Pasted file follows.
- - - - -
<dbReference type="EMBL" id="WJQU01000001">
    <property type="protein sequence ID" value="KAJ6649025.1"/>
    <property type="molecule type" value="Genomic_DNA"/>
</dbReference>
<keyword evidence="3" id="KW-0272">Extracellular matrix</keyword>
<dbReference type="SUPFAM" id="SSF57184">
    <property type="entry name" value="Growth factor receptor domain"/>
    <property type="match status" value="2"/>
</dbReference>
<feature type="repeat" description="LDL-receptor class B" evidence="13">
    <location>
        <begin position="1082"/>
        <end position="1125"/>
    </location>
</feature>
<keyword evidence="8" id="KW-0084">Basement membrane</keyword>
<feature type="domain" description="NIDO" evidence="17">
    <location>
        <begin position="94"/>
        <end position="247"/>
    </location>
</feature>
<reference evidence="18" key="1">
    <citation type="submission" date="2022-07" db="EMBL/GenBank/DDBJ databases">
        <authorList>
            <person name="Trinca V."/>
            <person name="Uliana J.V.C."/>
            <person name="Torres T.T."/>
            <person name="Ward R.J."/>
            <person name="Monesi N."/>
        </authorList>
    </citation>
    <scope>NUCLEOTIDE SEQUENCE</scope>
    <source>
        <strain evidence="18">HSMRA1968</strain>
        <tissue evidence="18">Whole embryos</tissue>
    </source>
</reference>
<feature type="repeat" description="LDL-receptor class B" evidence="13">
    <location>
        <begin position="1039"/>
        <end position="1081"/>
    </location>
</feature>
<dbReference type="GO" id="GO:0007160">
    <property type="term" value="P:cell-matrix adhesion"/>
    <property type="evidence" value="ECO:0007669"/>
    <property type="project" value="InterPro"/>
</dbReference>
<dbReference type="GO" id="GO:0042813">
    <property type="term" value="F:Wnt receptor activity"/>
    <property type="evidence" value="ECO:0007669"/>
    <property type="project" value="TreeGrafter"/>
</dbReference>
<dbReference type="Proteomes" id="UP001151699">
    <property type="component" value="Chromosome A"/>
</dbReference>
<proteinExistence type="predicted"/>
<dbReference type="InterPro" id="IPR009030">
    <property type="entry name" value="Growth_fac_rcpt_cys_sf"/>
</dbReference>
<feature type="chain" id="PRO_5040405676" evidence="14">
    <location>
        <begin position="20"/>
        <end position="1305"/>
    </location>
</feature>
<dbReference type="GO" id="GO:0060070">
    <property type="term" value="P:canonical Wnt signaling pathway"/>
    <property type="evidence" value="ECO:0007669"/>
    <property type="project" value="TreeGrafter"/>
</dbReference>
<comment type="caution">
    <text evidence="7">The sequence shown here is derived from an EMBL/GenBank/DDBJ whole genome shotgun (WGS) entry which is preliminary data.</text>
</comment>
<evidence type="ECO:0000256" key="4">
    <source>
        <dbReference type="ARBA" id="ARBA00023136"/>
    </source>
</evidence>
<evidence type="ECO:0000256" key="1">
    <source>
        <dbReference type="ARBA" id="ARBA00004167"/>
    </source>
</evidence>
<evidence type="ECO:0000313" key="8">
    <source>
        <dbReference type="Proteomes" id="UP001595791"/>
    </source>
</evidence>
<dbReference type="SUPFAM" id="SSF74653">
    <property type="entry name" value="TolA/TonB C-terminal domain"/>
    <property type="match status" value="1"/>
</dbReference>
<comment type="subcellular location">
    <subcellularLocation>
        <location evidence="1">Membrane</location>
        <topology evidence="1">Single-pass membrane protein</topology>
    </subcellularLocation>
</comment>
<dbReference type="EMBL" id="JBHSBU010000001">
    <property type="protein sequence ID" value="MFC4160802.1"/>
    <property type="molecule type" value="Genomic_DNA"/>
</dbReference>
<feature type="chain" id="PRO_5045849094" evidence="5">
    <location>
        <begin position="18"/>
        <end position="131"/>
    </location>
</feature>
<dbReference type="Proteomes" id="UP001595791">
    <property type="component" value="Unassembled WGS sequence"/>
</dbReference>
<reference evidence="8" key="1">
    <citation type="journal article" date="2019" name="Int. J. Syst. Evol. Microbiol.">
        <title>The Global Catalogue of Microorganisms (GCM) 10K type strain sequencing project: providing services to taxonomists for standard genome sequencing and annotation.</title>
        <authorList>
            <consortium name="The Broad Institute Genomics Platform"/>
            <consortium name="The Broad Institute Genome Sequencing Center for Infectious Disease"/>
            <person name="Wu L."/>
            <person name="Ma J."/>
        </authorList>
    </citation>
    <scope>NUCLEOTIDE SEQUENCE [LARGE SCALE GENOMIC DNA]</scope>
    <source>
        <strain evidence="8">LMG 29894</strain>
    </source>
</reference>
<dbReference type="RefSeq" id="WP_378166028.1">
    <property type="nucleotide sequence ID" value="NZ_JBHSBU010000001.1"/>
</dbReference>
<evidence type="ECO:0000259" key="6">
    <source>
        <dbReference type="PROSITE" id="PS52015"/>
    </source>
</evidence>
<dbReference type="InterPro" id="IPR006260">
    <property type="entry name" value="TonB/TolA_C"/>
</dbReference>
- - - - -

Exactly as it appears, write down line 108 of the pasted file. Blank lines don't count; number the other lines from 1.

        <end position="131"/>